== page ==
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Google’s new ad transparency hub will archive an advertiser’s past campaigns

Search, Display, and YouTube ads from verified advertisers can now be found in a single unified hub on Google’s new Ad Transparency Center.

Accessible via this link or the My Ad Center page, the new transparency hub provides information about when and where a particular brand’s ads were shown, as well as the length of time since the brand’s last campaign and the format used. If an ad displays potentially harmful products or inappropriate content, for example, a user may choose to like, block, or report the ad for violating Google’s ad policies. The launch of the Center has begun, and it will be accessible to all users within the next few weeks.

Last year, Google introduced the My Ad Center hub where users can view data about ad topics, brands, and the most recent ads they saw across Search, YouTube, and Discover. Users have the option to disable personalized ads entirely, remove specific topics or brands, or modify these settings. Bear in mind that this in no way eliminates the possibility of seeing advertisements. It just won’t take into account your individual tastes and search history.

According to Google, out of the 70 million users who visited the My Ad Center page after launch, 20% did so to change their ad settings. This seems like a relatively small number compared to the billions of people who use Google’s services every day.

Customers will be able to learn more about previously unknown brands and see if they have been verified by Google, according to the Mountain View company.

By making ads more secure, reputable, and transparent, we can better ensure the safety of our users. Google’s Director of product management for Ads Safety, Alejandro Borgia, has made a statement about how the Ads Transparency Center will make users more informed about the ads they encounter on the search engine.
Google has been working to expand the platform’s brand advertising data set.
Users have had access to an advertiser’s past activity on Google since last September. A month later, the tech giant changed the “Ad” label on mobile search to “Sponsored” to increase its prominence. In addition, the tag is now displayed above the URL rather than to its right.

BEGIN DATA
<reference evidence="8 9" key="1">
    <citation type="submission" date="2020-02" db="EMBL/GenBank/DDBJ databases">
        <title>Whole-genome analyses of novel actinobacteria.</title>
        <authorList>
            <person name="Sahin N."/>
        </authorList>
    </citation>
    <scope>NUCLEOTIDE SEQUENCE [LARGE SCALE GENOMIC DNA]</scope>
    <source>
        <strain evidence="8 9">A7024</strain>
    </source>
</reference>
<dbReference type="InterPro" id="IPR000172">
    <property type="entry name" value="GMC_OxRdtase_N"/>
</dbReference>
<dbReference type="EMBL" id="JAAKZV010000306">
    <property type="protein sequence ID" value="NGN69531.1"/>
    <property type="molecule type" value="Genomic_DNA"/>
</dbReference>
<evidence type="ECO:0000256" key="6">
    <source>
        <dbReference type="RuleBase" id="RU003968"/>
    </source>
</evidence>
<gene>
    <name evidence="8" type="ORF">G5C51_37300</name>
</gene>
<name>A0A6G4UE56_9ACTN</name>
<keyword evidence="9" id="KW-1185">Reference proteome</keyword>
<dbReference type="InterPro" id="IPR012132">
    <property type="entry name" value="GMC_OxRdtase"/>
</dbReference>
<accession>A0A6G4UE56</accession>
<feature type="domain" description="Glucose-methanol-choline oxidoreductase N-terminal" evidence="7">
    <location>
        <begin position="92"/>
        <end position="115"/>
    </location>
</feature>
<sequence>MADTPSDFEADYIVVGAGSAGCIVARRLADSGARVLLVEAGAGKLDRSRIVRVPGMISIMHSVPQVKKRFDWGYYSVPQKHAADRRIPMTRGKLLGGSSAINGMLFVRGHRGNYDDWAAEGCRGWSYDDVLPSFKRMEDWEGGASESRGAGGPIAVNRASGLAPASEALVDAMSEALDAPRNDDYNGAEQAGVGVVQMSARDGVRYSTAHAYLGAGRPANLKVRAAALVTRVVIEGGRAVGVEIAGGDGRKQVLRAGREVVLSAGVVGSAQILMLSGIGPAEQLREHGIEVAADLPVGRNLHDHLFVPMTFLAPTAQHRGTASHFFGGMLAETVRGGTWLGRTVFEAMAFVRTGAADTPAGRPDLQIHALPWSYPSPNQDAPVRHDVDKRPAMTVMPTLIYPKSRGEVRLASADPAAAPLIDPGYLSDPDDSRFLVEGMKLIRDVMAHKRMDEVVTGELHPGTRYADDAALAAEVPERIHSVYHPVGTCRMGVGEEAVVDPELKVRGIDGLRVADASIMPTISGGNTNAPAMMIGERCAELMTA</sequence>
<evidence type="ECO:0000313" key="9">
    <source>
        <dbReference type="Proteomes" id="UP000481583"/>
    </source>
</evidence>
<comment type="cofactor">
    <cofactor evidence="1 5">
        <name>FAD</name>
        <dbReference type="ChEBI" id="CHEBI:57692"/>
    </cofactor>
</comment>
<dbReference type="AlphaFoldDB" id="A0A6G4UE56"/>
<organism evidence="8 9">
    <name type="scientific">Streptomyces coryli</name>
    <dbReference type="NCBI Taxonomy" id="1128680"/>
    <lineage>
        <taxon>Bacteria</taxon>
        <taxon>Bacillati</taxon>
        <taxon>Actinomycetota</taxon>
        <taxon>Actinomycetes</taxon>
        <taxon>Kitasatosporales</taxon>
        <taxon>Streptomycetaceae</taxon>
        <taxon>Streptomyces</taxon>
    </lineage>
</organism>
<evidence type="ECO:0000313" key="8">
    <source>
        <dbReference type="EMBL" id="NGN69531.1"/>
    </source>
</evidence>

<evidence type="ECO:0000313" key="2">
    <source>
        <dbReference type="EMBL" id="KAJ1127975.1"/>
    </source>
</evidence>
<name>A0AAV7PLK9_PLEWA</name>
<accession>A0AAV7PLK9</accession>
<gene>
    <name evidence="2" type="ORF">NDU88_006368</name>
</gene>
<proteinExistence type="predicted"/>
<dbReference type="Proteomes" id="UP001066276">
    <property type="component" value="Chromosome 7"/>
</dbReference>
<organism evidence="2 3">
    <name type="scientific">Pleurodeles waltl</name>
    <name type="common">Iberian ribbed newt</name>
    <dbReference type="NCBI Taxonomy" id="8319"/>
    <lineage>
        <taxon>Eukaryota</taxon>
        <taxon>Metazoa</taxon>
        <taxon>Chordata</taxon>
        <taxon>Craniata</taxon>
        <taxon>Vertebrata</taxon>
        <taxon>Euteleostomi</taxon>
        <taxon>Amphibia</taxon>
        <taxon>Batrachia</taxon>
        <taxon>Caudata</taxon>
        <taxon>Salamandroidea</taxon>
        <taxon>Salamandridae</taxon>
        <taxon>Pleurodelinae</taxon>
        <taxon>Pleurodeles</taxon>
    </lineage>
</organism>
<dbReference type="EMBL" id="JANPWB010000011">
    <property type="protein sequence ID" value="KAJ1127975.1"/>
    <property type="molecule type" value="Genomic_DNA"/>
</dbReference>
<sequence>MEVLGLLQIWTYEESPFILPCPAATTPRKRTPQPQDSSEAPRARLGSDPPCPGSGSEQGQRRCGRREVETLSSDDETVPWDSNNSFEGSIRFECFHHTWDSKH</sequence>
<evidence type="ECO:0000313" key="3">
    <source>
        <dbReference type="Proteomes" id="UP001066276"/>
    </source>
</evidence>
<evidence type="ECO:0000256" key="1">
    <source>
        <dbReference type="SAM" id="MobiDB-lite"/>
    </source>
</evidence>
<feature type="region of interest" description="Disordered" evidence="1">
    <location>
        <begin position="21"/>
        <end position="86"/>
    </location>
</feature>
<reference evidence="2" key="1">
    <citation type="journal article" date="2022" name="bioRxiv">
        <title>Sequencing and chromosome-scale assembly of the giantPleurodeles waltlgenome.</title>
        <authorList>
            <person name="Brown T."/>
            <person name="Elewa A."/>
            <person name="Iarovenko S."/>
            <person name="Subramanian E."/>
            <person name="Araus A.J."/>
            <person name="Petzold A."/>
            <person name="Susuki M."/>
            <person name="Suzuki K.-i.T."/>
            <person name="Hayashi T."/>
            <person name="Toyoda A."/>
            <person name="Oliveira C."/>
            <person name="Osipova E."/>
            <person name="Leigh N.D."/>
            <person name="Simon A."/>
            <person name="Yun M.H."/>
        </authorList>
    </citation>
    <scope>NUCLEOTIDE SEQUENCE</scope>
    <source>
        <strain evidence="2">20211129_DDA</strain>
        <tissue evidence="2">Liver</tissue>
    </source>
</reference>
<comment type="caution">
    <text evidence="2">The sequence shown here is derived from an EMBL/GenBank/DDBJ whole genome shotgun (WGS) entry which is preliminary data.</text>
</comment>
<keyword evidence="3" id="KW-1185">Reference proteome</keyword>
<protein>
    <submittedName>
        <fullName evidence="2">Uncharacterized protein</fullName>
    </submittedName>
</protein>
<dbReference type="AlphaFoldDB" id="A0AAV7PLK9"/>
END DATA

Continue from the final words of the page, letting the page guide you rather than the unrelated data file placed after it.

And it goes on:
The search engine also released an Ad Safety Report to detail its work to prevent malicious advertisements. The company claims to have removed or blocked 5.2 billion advertisements, limited over 4.3 billion advertisements, and suspended 6.7 million advertiser accounts.

Google announced last year that it had extended its certification program for financial services to eleven additional countries, including the United Kingdom, Australia, and Singapore. To combat financial fraud, this initiative calls for proof of official authorization from local authorities before advertising can be displayed. Google has updated or introduced 29 policies in the last year to ensure the safety of its users in relation to advertisements.

The company’s advertising division is under intense scrutiny in the United States. The US Department of Justice charged Google with antitrust violations in the ad market in January. The Department of Justice filed a complaint, which was joined by eight states including New York and California, to “halt Google’s anticompetitive scheme, unwind Google’s monopolistic grip on the market, and restore competition to digital advertising.” Alphabet, the parent company of Google, asked a federal judge to throw out the case earlier this week.

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